Jazz, film, and improvised culture.
New Filipino Cinema ’15: That Thing Called Tadhana
is a film that inspired a children’s book for adults in the Philippines. Mace
has an old romantic story about a heart and an arrow, while Anthony is a talented
illustrator. These kids are probably perfect for each other, but fate or karma
is not necessarily so accommodating in Antoinette Jadaone’s box office hit That Thing Called Tadhana (trailer here), which screens
during the 2015 edition of New Filipino Cinema at the Yerba Buena Center for
do not exactly meet cute, but Mace and Anthony first encounter each other on
the flight back from Rome. Mace had scrimped and saved to surprise her
guest-worker boyfriend Marco—and did she ever. The trip also had emotional
significance for Anthony, who made a point of seeing all the sights his beloved
late mother dreamed of seeing for herself.
first, Anthony gives the distraught Mace a bit of help, countryman to
countryman. However, when they start to talk, they really begin to listen to
each other. Instead of plunging back into their lives, they take a
Linklater-style daytrip to Bagiuo that turns into a
day-and-night-into-the-next-morning trip. As you might expect, Mace is still hung-up
on her ex, whereas Anthony is hung up on being hung-up. Obviously, they are
meant to be with each other, but Jadaone is not exactly setting us up to expect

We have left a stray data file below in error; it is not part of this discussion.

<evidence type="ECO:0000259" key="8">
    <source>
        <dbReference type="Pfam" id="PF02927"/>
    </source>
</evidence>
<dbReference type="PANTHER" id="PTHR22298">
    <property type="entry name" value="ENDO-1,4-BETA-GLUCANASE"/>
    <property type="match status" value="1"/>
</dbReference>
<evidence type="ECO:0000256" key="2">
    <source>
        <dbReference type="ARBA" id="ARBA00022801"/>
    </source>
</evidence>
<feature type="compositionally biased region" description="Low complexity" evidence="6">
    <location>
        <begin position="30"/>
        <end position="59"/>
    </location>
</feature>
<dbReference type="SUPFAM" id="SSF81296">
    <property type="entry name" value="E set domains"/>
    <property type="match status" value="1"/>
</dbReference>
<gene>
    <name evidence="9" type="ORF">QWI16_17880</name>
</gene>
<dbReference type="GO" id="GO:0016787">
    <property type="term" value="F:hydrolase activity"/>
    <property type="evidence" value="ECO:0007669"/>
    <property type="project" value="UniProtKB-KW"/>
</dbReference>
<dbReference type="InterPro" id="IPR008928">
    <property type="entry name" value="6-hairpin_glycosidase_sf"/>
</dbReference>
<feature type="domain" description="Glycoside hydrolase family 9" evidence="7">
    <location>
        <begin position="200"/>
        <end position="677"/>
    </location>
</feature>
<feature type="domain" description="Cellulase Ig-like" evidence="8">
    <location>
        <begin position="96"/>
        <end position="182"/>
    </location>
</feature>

a tidy rom-com ending.
roughly translates from Tagalog as destiny or fate. It is often sealed pretty
early and sometimes even worse than death, but it always has a fickle finger. Frankly,
it is a little surprising how bittersweet and reserved Tadhana actually is, considering what a monster hit it was
domestically. There are no fireworks scenes, but since it is in the
Philippines, there is a good deal of rain, but it is not cheesy rom-com rain.
should also be noted the co-leads are enormously winning. As Mace and Anthony,
Angelica Panganiban and JM de Guzman are cute, but hardly inapproachable
super-model waif-types. They really look like they fit together. They also have
a good handle on the dialogue (some of it reportedly improvised) that often
sounds deceptively casual but deep down is really kind of heavy. When that sort
of discourse doesn’t connect, it can be painful, but they mostly pull it off.
Granted, we have seen these sorts of film
before, besides the Before trilogy.
Recent Korean films like A Midsummer’s Fantasia and Gyeongju evoke a
similar vibe, but are far deeper and richer. Nevertheless, the charm of
Panganiban and Guzman is undeniable. Jadaone also deserves credit for avoiding cheap
sentiment and manipulation. It is a pleasant, nicely turned little film that
should be a crowd-pleaser when it screens this Sunday (6/14) and the following
Saturday (6/20) as part of New Filipino Cinema 2015 at the Yerba Buena Center
for the Arts in San Francisco.
Labels: Filipino Cinema, New Filipino Cinema '15